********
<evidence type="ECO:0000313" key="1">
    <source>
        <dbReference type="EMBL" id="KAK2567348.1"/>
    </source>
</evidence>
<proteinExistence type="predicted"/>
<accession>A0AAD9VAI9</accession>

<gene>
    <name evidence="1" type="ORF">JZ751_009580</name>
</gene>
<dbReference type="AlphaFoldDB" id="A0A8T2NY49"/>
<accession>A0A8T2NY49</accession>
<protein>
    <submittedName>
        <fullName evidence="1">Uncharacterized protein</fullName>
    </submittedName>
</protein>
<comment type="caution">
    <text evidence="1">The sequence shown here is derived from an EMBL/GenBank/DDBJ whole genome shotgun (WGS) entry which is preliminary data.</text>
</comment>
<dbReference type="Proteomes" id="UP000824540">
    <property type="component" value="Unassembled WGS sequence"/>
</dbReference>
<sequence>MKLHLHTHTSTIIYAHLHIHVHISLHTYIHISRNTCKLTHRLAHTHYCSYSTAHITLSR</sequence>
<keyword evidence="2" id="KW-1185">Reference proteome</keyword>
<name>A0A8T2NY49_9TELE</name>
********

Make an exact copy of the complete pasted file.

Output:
<evidence type="ECO:0000313" key="1">
    <source>
        <dbReference type="EMBL" id="KAK2567348.1"/>
    </source>
</evidence>
<proteinExistence type="predicted"/>
<accession>A0AAD9VAI9</accession>

<gene>
    <name evidence="1" type="ORF">JZ751_009580</name>
</gene>
<dbReference type="AlphaFoldDB" id="A0A8T2NY49"/>
<accession>A0A8T2NY49</accession>
<protein>
    <submittedName>
        <fullName evidence="1">Uncharacterized protein</fullName>
    </submittedName>
</protein>
<comment type="caution">
    <text evidence="1">The sequence shown here is derived from an EMBL/GenBank/DDBJ whole genome shotgun (WGS) entry which is preliminary data.</text>
</comment>
<dbReference type="Proteomes" id="UP000824540">
    <property type="component" value="Unassembled WGS sequence"/>
</dbReference>
<sequence>MKLHLHTHTSTIIYAHLHIHVHISLHTYIHISRNTCKLTHRLAHTHYCSYSTAHITLSR</sequence>
<keyword evidence="2" id="KW-1185">Reference proteome</keyword>
<name>A0A8T2NY49_9TELE</name>